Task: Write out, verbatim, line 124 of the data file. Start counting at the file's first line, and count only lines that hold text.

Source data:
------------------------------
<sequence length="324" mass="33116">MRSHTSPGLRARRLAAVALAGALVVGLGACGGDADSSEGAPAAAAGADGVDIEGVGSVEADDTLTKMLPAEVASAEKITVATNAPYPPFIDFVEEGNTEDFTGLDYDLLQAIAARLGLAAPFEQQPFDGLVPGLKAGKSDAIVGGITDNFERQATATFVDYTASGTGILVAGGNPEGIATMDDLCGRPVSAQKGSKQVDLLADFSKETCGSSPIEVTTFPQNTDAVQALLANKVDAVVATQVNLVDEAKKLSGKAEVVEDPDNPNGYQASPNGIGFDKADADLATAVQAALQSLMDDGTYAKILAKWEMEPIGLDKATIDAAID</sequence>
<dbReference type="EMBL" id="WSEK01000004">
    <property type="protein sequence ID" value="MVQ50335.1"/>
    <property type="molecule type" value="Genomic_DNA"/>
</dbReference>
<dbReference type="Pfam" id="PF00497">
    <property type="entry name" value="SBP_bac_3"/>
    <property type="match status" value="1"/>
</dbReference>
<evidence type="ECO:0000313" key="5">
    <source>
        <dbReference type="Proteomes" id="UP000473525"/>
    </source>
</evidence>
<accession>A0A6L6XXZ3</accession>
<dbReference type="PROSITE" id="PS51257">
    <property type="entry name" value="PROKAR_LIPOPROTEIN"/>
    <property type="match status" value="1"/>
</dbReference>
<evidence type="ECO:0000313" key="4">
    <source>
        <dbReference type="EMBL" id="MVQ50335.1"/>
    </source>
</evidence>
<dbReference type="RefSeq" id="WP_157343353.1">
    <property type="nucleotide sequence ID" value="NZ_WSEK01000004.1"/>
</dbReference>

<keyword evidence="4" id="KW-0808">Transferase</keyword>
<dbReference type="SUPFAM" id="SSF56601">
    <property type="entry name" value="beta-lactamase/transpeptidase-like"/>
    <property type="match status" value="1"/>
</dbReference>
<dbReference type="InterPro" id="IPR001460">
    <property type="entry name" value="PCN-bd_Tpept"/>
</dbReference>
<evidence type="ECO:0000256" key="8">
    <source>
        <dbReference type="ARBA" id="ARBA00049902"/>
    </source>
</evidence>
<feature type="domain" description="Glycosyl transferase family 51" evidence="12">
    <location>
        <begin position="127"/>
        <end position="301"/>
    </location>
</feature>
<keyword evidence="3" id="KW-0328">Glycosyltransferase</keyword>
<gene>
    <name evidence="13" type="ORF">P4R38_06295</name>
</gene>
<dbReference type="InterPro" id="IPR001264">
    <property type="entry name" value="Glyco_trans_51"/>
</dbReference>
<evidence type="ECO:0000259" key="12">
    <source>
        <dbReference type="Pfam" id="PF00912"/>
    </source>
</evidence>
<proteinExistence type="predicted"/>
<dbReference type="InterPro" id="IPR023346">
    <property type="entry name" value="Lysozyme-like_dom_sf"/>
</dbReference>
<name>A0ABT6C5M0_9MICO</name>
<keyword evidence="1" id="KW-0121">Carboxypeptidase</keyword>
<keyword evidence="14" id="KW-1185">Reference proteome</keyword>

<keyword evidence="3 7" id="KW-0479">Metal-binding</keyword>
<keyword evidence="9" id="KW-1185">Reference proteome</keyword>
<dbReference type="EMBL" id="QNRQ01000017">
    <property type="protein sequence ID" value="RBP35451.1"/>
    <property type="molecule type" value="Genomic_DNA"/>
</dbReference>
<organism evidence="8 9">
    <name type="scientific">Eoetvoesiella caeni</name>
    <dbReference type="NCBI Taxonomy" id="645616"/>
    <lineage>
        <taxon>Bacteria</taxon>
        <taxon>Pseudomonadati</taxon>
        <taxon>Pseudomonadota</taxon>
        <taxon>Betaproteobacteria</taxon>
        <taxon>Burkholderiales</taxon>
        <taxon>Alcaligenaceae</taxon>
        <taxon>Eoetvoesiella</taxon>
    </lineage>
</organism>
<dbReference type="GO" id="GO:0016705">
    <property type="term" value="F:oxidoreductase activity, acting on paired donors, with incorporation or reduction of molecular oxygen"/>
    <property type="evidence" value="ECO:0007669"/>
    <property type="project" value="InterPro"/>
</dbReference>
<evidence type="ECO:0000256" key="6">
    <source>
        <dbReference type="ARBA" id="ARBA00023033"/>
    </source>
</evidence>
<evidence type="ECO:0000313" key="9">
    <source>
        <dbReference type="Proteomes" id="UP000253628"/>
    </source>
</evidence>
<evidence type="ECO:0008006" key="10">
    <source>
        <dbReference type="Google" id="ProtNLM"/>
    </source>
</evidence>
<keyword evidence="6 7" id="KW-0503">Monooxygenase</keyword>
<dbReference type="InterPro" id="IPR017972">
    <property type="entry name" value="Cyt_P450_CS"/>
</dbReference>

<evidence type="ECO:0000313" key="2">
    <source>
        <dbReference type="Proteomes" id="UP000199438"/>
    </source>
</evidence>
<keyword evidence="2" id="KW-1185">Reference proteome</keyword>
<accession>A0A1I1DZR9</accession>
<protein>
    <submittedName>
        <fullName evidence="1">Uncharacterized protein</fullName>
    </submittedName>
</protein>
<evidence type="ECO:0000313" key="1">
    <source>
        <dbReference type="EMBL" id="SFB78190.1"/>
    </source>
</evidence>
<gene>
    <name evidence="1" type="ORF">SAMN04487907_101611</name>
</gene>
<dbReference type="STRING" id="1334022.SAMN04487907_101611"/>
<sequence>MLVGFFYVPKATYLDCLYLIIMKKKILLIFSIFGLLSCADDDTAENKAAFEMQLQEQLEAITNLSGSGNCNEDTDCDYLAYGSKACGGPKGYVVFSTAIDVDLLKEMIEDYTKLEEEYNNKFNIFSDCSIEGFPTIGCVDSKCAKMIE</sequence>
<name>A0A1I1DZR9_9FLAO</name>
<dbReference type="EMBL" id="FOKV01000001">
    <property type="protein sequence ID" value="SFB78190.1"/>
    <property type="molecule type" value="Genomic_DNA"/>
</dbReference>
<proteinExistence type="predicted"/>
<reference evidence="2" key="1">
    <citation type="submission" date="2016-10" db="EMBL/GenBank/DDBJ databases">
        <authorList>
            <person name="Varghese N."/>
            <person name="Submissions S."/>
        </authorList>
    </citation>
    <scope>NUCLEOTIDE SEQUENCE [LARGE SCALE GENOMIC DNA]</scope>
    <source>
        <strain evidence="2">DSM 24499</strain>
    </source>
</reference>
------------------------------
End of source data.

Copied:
    </source>